Monday, April 13, 2009

MEF: The Double edged sword

I am currently investigating the workings of MEF. MEF is the forth coming Managed Extensibility Framework that aims to allow for easy facilitation of plug-ins for framework that lend themselves to be open to such extensions. Visual Studio is likely to pop up and be used as a typical example as much of what MEF is doing is to be used in VS2010 and should be a great way for the M$ lads to dog food MEF.

What I have been running in to is the blurring of the lines of MEF and IoC, which I think will hit a lot of people. A large reason for this is the similarity in the usage of MEF and a typical IoC container:

var things = container.GetExportedObjects<IThingIWant>();

My take on MEF, and I am paraphrasing somewhat from Glenn Block,  is that I will want to use MEF to help me deal with unknown components while I will let IoC deal with the known. Unfortunately what I see is the use of MEF as just another IoC container. Now the demos that are out there are trivial in nature so it is not really fair to pick them apart, but it seems that there are people out there saying things like "should I use StructureMap or MEF on my next project?"... to me that's quite an odd question as they are not mutually exclusive.

  • MEF should be used when there may (or may not) be extensions available for your host application to consume; these parts are unknown and should be treated as so.

  • IoC should be used when there should be implementations of a given service contract* that you applications needs to consume. Generally these are well defined in their contracts and it is the implementation details we are trying to separate.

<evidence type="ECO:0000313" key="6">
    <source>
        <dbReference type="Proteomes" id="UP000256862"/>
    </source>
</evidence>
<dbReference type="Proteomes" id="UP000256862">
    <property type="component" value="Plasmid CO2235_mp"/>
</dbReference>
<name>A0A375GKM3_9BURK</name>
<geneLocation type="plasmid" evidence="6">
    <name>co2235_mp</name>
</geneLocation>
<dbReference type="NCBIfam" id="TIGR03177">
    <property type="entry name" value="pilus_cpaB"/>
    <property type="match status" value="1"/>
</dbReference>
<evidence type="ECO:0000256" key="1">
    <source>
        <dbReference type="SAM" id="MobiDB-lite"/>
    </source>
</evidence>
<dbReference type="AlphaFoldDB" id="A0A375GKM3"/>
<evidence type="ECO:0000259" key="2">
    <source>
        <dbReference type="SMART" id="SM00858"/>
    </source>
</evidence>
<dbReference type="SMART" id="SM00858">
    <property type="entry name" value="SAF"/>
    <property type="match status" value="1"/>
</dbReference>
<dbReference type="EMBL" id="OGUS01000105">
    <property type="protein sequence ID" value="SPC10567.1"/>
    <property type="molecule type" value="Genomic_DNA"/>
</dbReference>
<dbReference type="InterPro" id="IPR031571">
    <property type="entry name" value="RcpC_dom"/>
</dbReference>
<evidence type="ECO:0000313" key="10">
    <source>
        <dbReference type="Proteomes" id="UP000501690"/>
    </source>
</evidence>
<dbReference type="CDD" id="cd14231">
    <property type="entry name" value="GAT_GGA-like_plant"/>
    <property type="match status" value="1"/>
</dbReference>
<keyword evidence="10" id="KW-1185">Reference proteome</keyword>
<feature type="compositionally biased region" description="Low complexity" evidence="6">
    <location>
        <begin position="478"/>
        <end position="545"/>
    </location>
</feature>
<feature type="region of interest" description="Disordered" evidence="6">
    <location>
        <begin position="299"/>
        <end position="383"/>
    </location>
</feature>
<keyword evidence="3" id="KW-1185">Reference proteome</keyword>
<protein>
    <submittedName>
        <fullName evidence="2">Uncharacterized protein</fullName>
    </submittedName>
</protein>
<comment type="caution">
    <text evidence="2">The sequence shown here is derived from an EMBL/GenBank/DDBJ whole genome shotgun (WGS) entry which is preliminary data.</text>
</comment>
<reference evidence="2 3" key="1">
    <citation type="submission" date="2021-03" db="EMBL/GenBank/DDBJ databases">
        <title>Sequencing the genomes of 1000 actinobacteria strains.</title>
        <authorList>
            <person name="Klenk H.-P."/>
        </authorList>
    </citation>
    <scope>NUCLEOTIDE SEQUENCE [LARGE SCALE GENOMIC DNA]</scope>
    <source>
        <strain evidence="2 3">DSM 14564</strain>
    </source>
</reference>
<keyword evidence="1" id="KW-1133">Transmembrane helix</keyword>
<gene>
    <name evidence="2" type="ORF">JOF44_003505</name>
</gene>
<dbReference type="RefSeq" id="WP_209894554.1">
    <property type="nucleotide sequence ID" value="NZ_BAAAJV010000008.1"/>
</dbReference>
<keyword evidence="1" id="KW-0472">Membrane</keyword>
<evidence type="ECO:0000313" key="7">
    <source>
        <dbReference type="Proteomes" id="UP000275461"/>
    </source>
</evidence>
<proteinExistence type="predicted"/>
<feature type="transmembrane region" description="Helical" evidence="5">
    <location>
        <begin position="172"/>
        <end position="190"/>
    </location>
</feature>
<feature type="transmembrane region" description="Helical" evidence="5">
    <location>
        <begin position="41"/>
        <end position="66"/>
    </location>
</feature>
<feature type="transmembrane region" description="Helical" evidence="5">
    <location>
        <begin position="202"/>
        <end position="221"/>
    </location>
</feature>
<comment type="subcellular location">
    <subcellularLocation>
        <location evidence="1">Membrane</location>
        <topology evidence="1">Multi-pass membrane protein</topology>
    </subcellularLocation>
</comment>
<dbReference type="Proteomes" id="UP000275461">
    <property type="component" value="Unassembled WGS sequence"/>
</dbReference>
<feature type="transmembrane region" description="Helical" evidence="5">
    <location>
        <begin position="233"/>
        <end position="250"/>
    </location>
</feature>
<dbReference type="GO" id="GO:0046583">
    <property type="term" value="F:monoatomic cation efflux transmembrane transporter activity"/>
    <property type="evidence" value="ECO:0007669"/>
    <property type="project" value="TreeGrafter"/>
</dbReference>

Another way to look at it is IoC should deal with the internal wiring up and MEF bolts extra stuff on. The pain I am currently feeling is how do I wire up (in terms of IoC) my extensions? The host application should certainly not explicitly know about the extensions components... would I have a wiring up module in my extensions? At the moment I am almost tempted to have a export part called IoCRegistration that has an IoC container registration aspect to it that will be called on app start up.... hmmm... i will have to think about this.

I really hope a lot of the dust settles from MEF with Preview 5 being released, this needs to be clearly defined prior to being released to the masses. IoC is currently a buzz word which means its "cool" and therefore dangerous. Once its use settles in the .Net world, sanity should prevail again. Hopefully MEF is not too close to this that it gets drag in.

* I uses the term Service in the Castle sense: Service is the interface and the Component is the implementation

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